Key Factors for Picking Stocks
Original post by Jacquelyn Jeanty of Demand Media
The stock market offers investment opportunities with varying degrees of risk. Companies of all kinds place their shares on the market for sale in exchange for profit-sharing benefits. When choosing between different stock options, key factors to consider when picking stocks include a company’s standing in the market, a company’s balance sheet and market timing.
Return on Equity
A company’s good standing in the marketplace results from sound financial management practices and a market demand for product or service offerings. The stronger a company’s standing, the more likely its share prices will provide healthy returns on investments made. One key factor for picking stocks has to do with a company’s return on equity (ROE). ROE has to do with a company's financial soundness in terms of profits versus equity ratios. The ROE for a stock takes the company’s net income and divides that amount by the amount of equity shareholders have in the company. When a company’s stock lists a low ROE, this means shareholders own a larger amount of equity when compared to a company with a high ROE value. In effect, low ROEs means a company must rely on debt financing in order to grow or expand, rather than drawing from available profits to finance new projects.
Debt-to-equity ratios indicate the amount of equity built up in a company versus the amount of debt owed Large amounts of debt means a company must ensure income earnings will cover existing debts. The possibility of an increase in interest rates further increases a company’s debt load. In effect, large amounts of debt cut into whatever potential earnings a company generates. A debt-to-equity ratio amount considers a company’s short- and long-term debt obligations and compares this with the total amount of shareholder equity. According to MSN Money, debt-to-equity ratios range from 0.0 to 1.0, with low debt ratios falling anywhere below 0.5.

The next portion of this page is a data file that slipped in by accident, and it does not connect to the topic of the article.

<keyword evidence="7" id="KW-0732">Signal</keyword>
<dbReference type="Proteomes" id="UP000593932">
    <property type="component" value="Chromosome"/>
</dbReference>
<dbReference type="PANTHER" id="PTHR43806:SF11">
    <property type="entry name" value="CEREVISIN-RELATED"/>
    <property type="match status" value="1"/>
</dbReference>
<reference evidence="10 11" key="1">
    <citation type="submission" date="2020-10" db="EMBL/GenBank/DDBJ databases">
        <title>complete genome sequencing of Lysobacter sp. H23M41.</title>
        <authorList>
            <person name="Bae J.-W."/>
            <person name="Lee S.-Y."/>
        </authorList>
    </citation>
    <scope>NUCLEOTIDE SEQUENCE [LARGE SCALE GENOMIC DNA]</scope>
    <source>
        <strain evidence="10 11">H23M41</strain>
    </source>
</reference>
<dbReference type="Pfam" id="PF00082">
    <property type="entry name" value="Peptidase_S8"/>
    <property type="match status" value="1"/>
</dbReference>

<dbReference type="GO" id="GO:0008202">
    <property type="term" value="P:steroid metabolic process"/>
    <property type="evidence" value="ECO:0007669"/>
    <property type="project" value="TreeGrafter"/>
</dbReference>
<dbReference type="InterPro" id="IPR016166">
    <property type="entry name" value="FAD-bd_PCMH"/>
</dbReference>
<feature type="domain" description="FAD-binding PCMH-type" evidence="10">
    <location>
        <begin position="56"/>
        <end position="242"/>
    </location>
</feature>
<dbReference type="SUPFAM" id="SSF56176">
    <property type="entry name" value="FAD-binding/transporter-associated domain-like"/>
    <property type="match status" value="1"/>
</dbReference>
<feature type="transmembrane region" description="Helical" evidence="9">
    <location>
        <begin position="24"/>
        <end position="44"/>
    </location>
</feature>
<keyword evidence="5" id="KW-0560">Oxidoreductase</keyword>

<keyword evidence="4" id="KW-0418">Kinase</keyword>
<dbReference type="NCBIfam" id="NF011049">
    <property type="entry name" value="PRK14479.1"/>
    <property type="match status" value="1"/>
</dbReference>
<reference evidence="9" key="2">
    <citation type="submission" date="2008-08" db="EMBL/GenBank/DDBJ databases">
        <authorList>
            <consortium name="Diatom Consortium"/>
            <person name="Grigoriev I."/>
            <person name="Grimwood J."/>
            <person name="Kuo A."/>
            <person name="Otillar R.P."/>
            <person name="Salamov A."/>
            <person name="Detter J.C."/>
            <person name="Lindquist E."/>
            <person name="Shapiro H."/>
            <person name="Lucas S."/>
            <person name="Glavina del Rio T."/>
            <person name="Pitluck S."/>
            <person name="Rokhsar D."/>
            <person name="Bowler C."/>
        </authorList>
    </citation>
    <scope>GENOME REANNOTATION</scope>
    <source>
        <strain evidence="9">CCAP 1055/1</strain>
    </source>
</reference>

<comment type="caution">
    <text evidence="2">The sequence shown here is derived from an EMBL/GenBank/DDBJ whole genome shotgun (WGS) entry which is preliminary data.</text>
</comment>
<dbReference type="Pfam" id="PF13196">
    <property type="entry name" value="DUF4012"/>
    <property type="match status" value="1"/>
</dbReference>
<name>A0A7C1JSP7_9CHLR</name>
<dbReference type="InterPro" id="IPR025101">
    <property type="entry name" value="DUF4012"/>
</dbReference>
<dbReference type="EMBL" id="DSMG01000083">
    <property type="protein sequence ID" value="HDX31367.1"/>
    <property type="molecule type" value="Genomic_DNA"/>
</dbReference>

The current stock price for a company may or may not reflect its future earnings capacity, though a higher-priced stock indicates a stock has demonstrated high earnings in the past. Stock analysts derive the price-to-earnings ratio value (P/E) by dividing a company’s most recent stock price by its per-share earnings over the past 12 months. When a company demonstrates slow to moderate growth rates, the P/E can provide an accurate assessment of the stock’s future earnings capacity. Companies that experience fast growth rates may show higher-priced stock shares due to an influx of buyers. While growing companies can generate substantial earnings, their actual price-to-earnings stock ratio may not provide an accurate measure for future earnings rates. In this case, the forward P/E ratio value can provide a more accurate assessment tool. The forward method for calculating P/E values looks at a stock’s current year’s earnings forecast rather than past months performance.
A key factor in picking stocks has to do with market timing in terms of which industries experience earnings gains and whether or not a company’s stock has received a recent upgrade by stock analysts. Within the stock market, certain industries generate more income during particular times of the year or when new product or technology developments enter the market. In effect, the high demand for an industry’s products or services increases stock values and earnings for companies within that industry. Analyst upgrades or recommendations on a particular company’s stocks have a similar effect in terms of increasing demand for the stock and subsequently increasing that stock’s earnings capacity.
- MSN Money; 10 Rules for Picking Stock Winners, H. Domash; September 2007
- Zacks Investment Research; 6 Criteria for Picking Great Stocks; S. Reitmeister; January 2011
About the Author
Jacquelyn Jeanty has worked as a freelance writer since 2008. Her work appears at various websites. Her specialty areas include health, home and garden, Christianity and personal development. Jeanty holds a Bachelor of Arts in psychology from Purdue University.